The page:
Balanced Ternary

BalancedTernary is a representation for numbers that has some very useful properties and would make a reasonable replacement for binary in hardware implementations (switching to three-state logic with high, low, neutral per transistor). BalancedTernary allows one to represent signed numbers without use of a sign, and has much simpler multiplication rules than binary or decimal.

In BalancedTernary, the 'digits' are 1, 0, and -1. I represent these as u, o, and n respectively:
 u =  1
 o =  0
 n = -1

These representations are easy to recognize when drawn on a board, and have neat little mneumonics. I tend to think of them as as up, down, and zero, but also the physical characteristics help distinguish them ('u' is open at the top, or like arms reaching towards the sky. 'o' is closed. 'n' is open at the bottom, or like legs pointing towards the ground).

The multiplication table for BalancedTernary has no carries, and the addition table has two carries:
 *| u  o  n    +| u  o  n
 ----------    ----------
 u| u  o  n    u|un  u  o
 o| o  o  o    o| u  o  n
 n| n  o  u    n| o  n nu

Representing a few numbers:
 . . 6 = . .uno (9 -3 0)
 . . 7 = . .unu (9 -3 +1)
 . . 8 = . .uon (9 0 -1)
 .  42 = .unnno (81 -27 -9 -3 0)
 . -42 = .nuuuo (-81 27 9 3 0)
 .-237 = noouno (-243 9 -3)

The fact that the multiplication table has no carries is useful. You can negate a number (multiply by -1) by negating the digits. Representing -42 * -237 below, using a reverse-ordered representation (which is considerably more convenient on this forum):
 onuoon (-237 in little-endian)
 ouuun  (-42 in little-endian)
 oonoonnnnu = (0 0 -3^2 0 0 -3^5 -3^6 -3^7 -3^8 +3^9 = 9954)

This leads to a relatively simple hardware implementation for multiply as a shift-adder, or at least I'd imagine it would. I'm not a hardware guy.

Rounding in BalancedTernary is the same as truncation, which greatly simplifies working with inexact real numbers.

Efficient encodings:

Obviously 'uon' isn't very compact compared to decimal. One could, of course, encode numbers in decimal when representing them to humans, but humans can't read or understand large numbers anyway, and this would result in inefficiencies

One of the best choices is a simple binary-encoded-ternary at the octet basis. For storage and serialization, balanced ternary (or ternary in general) can be coded into octets using 5 trits (243 states) per 8 bits (256 states) with a spatial encoding loss of 5.08%. This loss can be leveraged; those remaining 13 states can be used as terminals or separators. If encoded in actual ternary, of course, one would need to use some other mechanism to escape characters. I suspect one could implement hardware designed for adding and multiplying fixed-width numbers encoded in binary-encoded balanced ternary without too much difficulty.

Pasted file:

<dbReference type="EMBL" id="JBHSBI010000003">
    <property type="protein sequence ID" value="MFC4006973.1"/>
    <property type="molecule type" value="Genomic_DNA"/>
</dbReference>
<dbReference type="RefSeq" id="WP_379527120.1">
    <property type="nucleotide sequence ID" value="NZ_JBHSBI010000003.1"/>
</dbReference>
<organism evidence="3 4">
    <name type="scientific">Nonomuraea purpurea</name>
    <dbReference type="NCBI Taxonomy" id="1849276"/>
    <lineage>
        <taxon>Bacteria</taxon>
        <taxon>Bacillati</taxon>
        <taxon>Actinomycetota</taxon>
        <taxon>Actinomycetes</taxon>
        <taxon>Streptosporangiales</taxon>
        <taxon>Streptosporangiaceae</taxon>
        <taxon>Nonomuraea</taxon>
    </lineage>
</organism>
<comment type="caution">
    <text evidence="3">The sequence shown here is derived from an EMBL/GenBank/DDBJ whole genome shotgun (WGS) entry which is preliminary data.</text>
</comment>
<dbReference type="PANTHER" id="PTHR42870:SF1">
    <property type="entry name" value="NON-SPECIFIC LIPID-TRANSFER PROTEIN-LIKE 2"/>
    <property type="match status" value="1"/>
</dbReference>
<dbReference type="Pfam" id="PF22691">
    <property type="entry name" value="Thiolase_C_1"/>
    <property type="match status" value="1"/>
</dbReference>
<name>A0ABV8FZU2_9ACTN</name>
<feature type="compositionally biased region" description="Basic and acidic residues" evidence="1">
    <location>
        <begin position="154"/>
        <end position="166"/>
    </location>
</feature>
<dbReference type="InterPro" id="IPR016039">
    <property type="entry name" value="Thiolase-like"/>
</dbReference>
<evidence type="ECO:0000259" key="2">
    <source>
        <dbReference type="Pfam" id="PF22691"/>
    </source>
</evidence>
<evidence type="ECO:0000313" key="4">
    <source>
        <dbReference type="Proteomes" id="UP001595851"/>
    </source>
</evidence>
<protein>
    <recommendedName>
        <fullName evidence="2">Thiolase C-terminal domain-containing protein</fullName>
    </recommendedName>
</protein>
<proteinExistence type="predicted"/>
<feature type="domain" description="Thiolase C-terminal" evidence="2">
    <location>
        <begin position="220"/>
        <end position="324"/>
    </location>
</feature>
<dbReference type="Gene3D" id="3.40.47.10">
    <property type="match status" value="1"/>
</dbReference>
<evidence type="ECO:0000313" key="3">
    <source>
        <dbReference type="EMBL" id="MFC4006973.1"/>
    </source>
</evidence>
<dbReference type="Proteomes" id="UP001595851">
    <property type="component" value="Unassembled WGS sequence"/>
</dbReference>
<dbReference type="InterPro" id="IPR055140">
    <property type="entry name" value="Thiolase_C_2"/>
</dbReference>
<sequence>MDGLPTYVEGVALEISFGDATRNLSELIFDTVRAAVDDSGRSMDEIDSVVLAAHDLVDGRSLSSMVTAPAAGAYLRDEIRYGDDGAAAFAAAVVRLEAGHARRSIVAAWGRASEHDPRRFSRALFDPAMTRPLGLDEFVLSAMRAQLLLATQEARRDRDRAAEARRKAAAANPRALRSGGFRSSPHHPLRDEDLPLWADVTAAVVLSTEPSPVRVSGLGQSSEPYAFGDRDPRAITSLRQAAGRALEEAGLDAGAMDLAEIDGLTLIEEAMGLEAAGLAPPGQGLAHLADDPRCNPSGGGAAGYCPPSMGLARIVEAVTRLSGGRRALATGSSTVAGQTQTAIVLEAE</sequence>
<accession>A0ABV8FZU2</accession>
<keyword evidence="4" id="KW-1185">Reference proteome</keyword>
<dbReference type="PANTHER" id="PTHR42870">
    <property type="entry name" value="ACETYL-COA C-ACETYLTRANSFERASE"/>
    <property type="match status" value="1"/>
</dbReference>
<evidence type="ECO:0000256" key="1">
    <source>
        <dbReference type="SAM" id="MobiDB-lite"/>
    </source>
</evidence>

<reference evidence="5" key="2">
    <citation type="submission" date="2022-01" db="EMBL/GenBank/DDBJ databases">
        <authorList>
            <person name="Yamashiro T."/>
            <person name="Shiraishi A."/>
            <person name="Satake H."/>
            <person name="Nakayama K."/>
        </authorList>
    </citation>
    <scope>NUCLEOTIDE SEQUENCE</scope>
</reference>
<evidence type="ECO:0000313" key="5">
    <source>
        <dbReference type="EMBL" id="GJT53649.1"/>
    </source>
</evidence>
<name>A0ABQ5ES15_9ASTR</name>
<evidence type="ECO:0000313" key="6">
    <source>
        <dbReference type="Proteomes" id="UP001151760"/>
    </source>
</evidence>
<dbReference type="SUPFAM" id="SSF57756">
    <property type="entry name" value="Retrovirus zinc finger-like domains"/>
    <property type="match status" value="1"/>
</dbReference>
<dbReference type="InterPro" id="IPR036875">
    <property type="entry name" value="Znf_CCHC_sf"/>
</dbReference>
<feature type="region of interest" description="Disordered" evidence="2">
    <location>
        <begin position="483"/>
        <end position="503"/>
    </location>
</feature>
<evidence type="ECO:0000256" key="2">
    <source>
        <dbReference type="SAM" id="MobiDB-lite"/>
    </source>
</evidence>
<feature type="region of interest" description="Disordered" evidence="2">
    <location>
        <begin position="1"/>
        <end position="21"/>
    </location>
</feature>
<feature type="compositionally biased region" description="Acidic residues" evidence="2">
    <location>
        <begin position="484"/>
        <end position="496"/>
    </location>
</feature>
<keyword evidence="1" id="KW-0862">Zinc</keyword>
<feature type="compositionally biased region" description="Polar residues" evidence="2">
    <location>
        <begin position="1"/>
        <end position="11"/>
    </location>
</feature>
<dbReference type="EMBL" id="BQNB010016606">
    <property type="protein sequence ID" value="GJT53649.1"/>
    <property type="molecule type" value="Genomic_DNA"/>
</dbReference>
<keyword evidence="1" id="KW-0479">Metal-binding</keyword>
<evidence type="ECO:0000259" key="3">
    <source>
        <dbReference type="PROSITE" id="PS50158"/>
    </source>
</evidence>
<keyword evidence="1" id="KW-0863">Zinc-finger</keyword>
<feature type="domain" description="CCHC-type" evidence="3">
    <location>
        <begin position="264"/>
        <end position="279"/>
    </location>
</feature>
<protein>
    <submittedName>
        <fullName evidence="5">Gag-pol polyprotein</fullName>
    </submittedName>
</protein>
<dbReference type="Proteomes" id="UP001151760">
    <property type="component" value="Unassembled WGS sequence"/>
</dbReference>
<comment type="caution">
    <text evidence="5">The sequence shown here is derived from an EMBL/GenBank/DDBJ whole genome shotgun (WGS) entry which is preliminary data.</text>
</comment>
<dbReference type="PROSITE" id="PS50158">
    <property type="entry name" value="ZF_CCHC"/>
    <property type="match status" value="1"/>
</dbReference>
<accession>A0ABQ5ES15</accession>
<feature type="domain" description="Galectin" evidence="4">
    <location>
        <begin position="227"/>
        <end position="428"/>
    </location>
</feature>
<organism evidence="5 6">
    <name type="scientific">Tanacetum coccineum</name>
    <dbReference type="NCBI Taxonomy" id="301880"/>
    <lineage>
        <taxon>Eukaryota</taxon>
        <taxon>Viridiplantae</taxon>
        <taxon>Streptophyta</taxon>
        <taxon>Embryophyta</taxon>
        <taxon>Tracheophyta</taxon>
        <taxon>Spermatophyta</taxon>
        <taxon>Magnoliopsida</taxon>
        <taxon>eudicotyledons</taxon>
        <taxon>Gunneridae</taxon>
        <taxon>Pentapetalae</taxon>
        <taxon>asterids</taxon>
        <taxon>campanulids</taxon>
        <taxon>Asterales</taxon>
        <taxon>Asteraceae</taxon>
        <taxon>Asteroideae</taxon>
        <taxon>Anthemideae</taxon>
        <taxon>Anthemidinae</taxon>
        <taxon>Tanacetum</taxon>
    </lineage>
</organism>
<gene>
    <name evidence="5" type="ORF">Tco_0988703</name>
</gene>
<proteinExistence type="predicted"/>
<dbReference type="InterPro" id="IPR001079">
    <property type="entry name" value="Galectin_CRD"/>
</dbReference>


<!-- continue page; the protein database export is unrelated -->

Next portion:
For representation in an ASCII or UTF-8 stream, simply using base32 with binary-encoded-ternary is about 4% more compact than using a base27 representation. Attempting to represent a base81 in ASCII/UTF-8 will run one out of printable characters that are important for separators.

Integers get represented as a list (arbitrary length) of trits (type u|o|n), with the normal form requiring that the list end in the a trit not equal to 'o'. The first item in the list would be in the 1s place, so the list is in little-tritian. Real numbers are represented using a stream of trits (always infinite length) along with an integral exponent, with the normal form requiring that the stream start with a trit not equal to 'o' except in the special case of the zero valued real number. Inexact reals add to that a finite precision - a natural number of significant trits.

Sure BalancedTernary has some nice features - from a mathematical point of view. But I fear if you base your computational core on it you will build yourself a hole and never get out.